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Low Cost, High Index of Refraction?

  1. Jun 7, 2012 #1
    I have my introductory physics students determine the index of refraction of various solids using fairly conventional methods (lining up pins or determining critical angle). I think this experiment would be more interesting if I could vary it more. I would like to find a substance with the following properties:

    * Inexpensive
    * Safe
    * Transparent to most visible wavelengths
    * An index of refraction outside the range of 1.4 to 1.7 (almost all glasses and clear plastics seem to be in this range)

    I've considered using big ice cubes (n = 1.31). Jello is about 1.38, so it's not much of a change. Cubic zirconia is over 2, but I can't find slabs of that.

    Ideas?
     
  2. jcsd
  3. Jun 7, 2012 #2

    Drakkith

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    Water is 1.333. Or did you only need a solid?
     
  4. Jun 7, 2012 #3

    Vanadium 50

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    Lead fluoride is 1.8. Lead tungstate is 2.3. Bismuth Germanium Oxide is 2.15. In the other direction, aerogel is close to 1 (but not so easy to handle).
     
  5. Jun 8, 2012 #4

    Andy Resnick

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    Interesting problem- transparent solids have a very narrow range of refractive index. Can you use liquids at all? Cargille has a nice range of fluids:

    http://www.cargille.com/opticalintro.shtml

    Another option may be gels- not to be too crude, but Astroglide and Purell may work.
     
  6. Jun 8, 2012 #5

    Vanadium 50

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    I think that's more a property of the definition of index than anything else. I could equally well have said " transparent solids have a huge range of light travel speeds: the variation is over a range 100,000 miles per second".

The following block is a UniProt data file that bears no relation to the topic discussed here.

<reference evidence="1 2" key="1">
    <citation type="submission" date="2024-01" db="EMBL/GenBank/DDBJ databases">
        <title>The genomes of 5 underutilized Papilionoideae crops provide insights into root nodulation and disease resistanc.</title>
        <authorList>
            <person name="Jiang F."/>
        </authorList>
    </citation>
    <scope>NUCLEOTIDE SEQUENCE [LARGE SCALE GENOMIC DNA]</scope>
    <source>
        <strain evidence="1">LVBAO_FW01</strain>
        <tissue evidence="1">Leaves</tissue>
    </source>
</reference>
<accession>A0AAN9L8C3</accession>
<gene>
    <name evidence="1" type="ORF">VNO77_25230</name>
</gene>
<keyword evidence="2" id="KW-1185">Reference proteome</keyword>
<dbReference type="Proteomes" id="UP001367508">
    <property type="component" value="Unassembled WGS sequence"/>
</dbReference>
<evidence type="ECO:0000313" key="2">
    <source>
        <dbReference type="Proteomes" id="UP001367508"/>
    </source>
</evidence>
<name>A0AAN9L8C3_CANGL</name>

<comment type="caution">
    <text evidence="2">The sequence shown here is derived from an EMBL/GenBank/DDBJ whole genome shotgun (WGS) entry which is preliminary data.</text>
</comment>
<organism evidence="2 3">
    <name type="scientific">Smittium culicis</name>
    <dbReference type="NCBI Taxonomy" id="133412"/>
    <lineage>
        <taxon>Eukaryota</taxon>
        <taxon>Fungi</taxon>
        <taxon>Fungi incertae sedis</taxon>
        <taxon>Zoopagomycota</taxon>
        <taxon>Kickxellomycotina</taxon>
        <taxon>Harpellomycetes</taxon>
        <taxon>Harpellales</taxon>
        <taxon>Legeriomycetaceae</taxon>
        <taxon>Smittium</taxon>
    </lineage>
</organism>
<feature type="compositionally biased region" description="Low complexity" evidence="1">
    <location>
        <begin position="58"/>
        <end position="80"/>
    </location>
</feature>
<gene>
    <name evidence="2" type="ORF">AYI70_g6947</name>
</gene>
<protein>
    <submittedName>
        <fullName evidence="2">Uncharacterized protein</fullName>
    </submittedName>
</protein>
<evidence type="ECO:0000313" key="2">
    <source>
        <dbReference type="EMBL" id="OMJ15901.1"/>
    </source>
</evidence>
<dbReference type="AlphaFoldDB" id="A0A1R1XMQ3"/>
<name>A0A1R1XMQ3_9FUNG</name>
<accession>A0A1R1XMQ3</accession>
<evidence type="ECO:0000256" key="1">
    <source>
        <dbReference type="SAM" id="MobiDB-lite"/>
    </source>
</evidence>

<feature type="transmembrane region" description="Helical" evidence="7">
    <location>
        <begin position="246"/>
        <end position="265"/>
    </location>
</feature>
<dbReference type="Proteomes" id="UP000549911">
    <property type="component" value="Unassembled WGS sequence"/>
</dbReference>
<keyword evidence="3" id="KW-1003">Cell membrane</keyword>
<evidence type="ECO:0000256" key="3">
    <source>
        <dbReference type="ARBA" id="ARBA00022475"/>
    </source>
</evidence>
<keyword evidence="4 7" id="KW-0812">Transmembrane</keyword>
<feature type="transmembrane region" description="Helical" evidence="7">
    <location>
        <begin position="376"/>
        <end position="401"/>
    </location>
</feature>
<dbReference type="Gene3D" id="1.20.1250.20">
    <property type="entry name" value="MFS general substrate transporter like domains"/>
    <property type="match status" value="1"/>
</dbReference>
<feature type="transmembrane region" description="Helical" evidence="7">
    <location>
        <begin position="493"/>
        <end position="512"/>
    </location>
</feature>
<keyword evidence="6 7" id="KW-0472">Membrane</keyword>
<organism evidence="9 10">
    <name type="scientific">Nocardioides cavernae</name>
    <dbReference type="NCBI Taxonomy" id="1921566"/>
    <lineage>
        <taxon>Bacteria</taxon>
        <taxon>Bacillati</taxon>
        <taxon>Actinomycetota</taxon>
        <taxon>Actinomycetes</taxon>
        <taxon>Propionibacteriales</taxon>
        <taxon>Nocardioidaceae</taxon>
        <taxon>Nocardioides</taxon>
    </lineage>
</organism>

7. Jun 8, 2012 #6

    Drakkith

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    While true, I don't see any problem with saying it like Andy did. It is referring to the index of refraction and the scale we use for it, not the speed of light. (Obviously the two are related, but you get my point I hope)
     
  8. Jun 8, 2012 #7

    Vanadium 50

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    Right, but my point is that the "narrow range" is a property of the variable we use to express it in. In other, equivalent expressions, its not so narrow.
     
  9. Jun 8, 2012 #8

    Andy Resnick

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    Whatever.... slow day?
     
  10. Jun 8, 2012 #9

    Vanadium 50

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    You got it...watching my code slowly compile. Slllooowly.
     
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